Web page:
June 2017

All posts from June 2017

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PTSD: Mental health disorder or mental illness?

PTSD is classified as a mental health disorder. Mental health disorders are changes in an individual’s thinking and feeling that have significant impact on the ability to function in everyday life.

These changes can be the result of an external circumstance, such as trauma in the case of PTSD. Mental illness, on the other hand, has a biological basis, such as with schizophrenia. People tend to use the two terms interchangeably, which leads to stigma and confusion.

When people who have been the victims of domestic violence are diagnosed with anxieties, depression or PTSD as a mental health disorder, it can be very difficult for them to accept. When it’s referred to as mental illness, it’s easy to understand why they would be inclined to reject that completely. In the past, I’ve advised well-meaning people working with the NHS to put up information whilst leaving any reference to mental health off of the flyers, posters, etc. that they create in order to reach out to victims. I’ve had many victims protest to me that they are being told that they have mental health problems, and they insist that they don’t because “this was done to me”. The interchangeable use of the terms mental health disorder and mental illness have led to the popular understanding that if it’s damage caused by someone else’s actions, then it can’t be a mental health problem. Until the correct understanding is more universally known, there’s no point in trying to use the term mental health in your outreach programmes. It will continue to get rejected.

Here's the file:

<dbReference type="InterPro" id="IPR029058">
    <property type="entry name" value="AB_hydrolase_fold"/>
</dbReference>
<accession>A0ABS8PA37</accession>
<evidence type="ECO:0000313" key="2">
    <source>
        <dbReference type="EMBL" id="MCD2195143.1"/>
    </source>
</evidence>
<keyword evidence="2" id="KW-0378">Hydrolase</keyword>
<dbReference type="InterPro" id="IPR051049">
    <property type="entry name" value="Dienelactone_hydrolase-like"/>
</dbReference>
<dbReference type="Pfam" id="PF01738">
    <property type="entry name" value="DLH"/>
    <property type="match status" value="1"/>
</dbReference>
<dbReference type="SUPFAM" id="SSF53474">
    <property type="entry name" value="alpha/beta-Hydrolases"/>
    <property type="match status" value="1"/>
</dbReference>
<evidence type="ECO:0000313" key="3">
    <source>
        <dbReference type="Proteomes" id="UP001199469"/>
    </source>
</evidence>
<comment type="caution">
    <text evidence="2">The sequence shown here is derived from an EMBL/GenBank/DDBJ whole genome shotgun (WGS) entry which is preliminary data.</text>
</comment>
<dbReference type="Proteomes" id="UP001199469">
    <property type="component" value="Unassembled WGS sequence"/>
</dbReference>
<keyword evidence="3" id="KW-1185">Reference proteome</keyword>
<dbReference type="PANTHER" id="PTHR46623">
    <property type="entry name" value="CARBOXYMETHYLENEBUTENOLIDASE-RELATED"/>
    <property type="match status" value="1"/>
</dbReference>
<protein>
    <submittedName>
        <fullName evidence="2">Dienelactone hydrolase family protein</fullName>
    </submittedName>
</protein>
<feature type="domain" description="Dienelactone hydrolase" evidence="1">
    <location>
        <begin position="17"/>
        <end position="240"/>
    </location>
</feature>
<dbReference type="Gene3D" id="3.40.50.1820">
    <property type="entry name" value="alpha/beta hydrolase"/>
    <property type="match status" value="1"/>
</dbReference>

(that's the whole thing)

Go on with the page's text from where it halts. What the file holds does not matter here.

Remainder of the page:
So, how do we approach the problem? I would suggest that it would be beneficial to approach it from the victim’s point of view. We can approach it from the perspective of their symptoms being an injury that has been inflicted on them by the behaviour that they’ve been subjected to over the long term. This is easier to accomplish with PTSD. Complex PTSD is recently being argued to be in actual fact a physical injury to the brain. In the cases of very significant PTSD or complex PTSD, there are sometimes “scars”, or residual symptoms that aren’t ever completely cured. With proper treatment by a well-qualified psychologist specialising in PTSD, the remaining symptoms will be very mild and quite easily managed. These occurrences would happen very infrequently, with most symptoms completely cured. This can be compared to a significant scar from major surgery, which even decades later will still sometimes be sensitive if touched. It will occasionally remind you that you once had surgery, but the memory won’t be traumatic anymore. Most people who suffer from PTSD will be completely cured, so the prognosis is usually quite good.